The San Diego Chargers are a dangerous Week 2 opponent for the Jaguars. Two reasons stand out.
One is the Chargers have Philip Rivers, and whatever else is going on around the roster, Rivers remains in his 13th season one of the NFL's elite quarterbacks. He showed this late last November, when his line-of-scrimmage savvy nearly single-handedly led to a 31-25 Chargers victory at EverBank Field.
The other reason is circumstance: the Chargers lost their regular-season opener last week, 33-27, to the Kansas City Chiefs in overtime at Kansas City, squandering a 21-point second-half lead. The Chargers looked like a contending team early, but a loss like that – coupled with a Week 2 loss to a Jaguars team it has beaten five of the last six seasons – would be a difficult blow to overcome.
The Jaguars have the talent to win this game, but San Diego almost certainly will play like a team with its season on the line, and that makes the Chargers doubly dangerous Sunday.
ONE STRENGTH …
Rivers' pre- and post-snap decision-making may be the Chargers' biggest strength, and the matchup between Rivers and the Jaguars' defense is key Sunday. Rivers is a master at putting the Chargers' wide receivers and tight ends in positions to succeed, and he dazzled in that area in Jacksonville last November. "He's super-competitive and he knows what he's doing," said Jaguars defensive tackle Malik Jackson, who played against Rivers twice a season while with Denver from 2012-2015. "He's a field general. He's just someone he goes out there and slings the rock and gives his team a chance to win. He's as smart as anyone at the line as far as seeing things. I compare him to [former Broncos quarterback Peyton Manning] because I've seen Peyton in practice every day. I see him being that kind of field general. It's not often you see guys like that. Hopefully he talks a lot and we can pick it up, but he's a guy who knows what he's doing."
… ANOTHER STRENGTH
The Chargers have talent defensively, and veteran defensive tackles Brandon Mebane and Cory Liuget make San Diego strong on the interior. But perhaps the Chargers' biggest defensive strength is Jason Verrett, who may be the NFL's most-underrated elite cornerback. "At the end of last season, we went through and evaluated our wide receivers," Jaguars offensive coordinator Greg Olson said. "We felt like Verrett played Allen Robinson about as good as any corner in the league." Olson said Verrett covered Robinson wherever he lined up during much of last season's meeting. "I would expect to see the same, but we'll see how it unfolds on Sunday," Olson said. "He's an elite player there, and his skills are still on the rise."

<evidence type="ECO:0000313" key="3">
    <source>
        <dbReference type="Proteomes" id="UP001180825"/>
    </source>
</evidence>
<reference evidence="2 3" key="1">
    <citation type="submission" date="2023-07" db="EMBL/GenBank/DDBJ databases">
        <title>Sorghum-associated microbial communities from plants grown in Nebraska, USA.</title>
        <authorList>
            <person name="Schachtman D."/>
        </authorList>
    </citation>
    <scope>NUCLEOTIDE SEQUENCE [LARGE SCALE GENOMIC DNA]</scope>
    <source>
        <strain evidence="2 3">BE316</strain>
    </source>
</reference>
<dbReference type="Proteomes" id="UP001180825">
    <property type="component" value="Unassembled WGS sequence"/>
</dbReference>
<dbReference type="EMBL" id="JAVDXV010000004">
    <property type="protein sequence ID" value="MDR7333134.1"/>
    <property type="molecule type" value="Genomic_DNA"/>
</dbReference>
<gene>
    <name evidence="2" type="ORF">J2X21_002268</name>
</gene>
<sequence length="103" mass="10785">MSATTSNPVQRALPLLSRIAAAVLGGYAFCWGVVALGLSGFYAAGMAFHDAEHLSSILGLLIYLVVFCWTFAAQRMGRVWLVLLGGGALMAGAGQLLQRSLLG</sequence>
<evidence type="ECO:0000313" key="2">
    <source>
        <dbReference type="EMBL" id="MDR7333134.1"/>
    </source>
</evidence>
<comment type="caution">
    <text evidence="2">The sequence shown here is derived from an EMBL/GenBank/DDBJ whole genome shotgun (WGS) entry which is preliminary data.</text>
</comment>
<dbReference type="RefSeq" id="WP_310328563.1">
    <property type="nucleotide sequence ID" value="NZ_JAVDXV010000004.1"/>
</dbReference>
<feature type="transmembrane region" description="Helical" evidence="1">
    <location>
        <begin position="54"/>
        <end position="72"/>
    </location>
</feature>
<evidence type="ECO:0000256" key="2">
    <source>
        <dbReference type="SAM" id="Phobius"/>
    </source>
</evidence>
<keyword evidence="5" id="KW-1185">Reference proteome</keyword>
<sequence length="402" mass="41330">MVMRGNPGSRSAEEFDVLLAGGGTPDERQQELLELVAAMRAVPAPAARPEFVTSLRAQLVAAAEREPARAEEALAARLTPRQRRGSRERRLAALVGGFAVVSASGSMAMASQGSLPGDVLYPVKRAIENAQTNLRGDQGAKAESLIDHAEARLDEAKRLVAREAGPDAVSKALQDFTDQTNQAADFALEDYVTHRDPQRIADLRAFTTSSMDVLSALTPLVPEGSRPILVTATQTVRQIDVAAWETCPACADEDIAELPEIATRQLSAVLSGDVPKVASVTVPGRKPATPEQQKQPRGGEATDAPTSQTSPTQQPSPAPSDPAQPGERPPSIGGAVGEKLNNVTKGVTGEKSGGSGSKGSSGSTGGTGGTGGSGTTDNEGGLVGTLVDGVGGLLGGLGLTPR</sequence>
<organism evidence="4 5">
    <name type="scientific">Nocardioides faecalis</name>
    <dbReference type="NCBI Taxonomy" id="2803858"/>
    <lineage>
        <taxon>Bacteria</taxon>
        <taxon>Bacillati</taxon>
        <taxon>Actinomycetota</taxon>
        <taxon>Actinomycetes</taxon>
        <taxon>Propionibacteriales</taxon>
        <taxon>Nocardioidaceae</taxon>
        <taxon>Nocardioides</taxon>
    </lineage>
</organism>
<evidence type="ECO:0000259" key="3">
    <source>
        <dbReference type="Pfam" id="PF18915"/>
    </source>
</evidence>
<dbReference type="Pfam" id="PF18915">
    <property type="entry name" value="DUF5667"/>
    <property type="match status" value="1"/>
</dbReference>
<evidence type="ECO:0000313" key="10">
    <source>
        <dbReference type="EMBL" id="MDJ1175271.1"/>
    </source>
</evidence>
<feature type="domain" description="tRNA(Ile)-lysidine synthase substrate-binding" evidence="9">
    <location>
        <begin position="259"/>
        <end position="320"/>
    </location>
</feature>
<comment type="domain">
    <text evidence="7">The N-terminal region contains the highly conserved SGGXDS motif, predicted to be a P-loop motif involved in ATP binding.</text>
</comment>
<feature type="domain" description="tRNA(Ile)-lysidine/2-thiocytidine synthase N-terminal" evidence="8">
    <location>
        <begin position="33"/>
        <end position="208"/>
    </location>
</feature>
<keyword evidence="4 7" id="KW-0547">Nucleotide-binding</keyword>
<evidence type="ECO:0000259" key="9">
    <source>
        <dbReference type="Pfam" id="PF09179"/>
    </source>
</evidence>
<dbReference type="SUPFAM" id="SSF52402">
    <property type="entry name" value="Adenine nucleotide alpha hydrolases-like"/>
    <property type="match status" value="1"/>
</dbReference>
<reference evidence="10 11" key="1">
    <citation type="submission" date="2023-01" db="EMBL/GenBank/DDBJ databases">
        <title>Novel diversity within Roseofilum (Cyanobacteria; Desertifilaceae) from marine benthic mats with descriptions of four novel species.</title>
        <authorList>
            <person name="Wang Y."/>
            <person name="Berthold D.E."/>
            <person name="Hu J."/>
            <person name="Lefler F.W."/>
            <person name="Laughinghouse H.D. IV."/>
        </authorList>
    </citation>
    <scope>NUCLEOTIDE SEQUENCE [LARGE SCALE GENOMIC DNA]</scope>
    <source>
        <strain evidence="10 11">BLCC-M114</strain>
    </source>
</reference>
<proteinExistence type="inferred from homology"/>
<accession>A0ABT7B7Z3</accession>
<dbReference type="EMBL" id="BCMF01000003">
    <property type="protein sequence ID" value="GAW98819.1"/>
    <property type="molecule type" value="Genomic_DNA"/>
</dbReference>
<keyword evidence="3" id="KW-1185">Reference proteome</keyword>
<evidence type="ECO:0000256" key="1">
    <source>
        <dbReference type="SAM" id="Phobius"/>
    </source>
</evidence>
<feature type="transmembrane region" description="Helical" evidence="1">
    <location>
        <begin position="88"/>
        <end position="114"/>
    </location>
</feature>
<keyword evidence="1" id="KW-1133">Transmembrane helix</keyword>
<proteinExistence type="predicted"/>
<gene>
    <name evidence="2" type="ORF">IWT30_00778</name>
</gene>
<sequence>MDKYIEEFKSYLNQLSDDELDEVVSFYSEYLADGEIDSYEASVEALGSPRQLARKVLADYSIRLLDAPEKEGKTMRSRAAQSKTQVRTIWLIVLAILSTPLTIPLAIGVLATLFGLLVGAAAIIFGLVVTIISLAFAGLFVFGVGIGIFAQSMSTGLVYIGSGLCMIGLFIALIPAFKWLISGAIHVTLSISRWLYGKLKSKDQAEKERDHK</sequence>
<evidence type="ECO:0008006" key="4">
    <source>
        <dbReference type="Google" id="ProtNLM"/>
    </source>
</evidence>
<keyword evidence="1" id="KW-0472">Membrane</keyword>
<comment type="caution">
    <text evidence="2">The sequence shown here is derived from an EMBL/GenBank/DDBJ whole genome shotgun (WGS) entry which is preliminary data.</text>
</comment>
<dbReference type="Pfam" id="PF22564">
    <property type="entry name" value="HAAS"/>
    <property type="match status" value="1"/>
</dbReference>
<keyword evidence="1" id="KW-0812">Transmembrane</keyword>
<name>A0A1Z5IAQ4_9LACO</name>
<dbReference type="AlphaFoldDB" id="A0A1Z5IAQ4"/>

While Rivers versus the Jaguars' defense is an obvious key another critical area is Chargers tight end Antonio Gates against the middle of the Jaguars' defense. That could mean Gates matched up on strong safety Johnathan Cyprien, or weak-side linebacker Telvin Smith, or even middle linebacker Paul Posluszny. Could it mean the Jaguars finding a way to get rookie linebacker Myles Jack and his exceptional coverage ability on the field? Perhaps, because even late in his career Gates remains a primary target for Rivers; he caught second-quarter touchdown passes of nine and 12 yards against the Jaguars last season and Rivers almost certainly will test the middle of the defense with Gates until the Jaguars prove it a bad strategy. "He is such a wise vet," Jaguars defensive coordinator Todd Wash said of Gates. "He does a nice job of stemming you or pushing you a little bit to get open. He has done it for so many years. It is a situation where it is, 'Where is our best matchup?' That is the thing. We have to put our guys on guys that have the ability to cover their strengths."
The Jaguars have lost five consecutive games to the Chargers, including losses in each of the past three seasons. Those losses were one-sided until a six-point Chargers victory at EverBank Field in late November of last season, a key blow to what postseason hopes the Jaguars had at that point. Rivers has thrown 15 touchdown passes and four interceptions against Jacksonville.
"He will be back stronger than ever. This really is a great opportunity for a number of other players to go out there and make the most of their opportunity. The great thing is with the number of tight ends and receivers and backs that we have on our team, there are a number of guys we can work with. There is not going to be another Keenan Allen."
--Chargers HC Mike McCoy on the loss for the season of leading top WR Keenan Allen
"He's one of the top guys in the league every single year. What he's able to do, all the stuff he does at the line of scrimmage, the chemistry him and Antonio Gates have and [running back Danny] Woodhead as well. It's pretty special and he's definitely fun to watch."
--Jaguars QB Blake Bortles on Rivers
"With respect to the guys that will be doing it and with respect to Keenan, I don't know that you just replace him. To me, he's a top 10 guy in the league so those aren't easy to just replace. … We'll find a way, but you just don't replace a guy like that."
---Rivers on the loss of Allen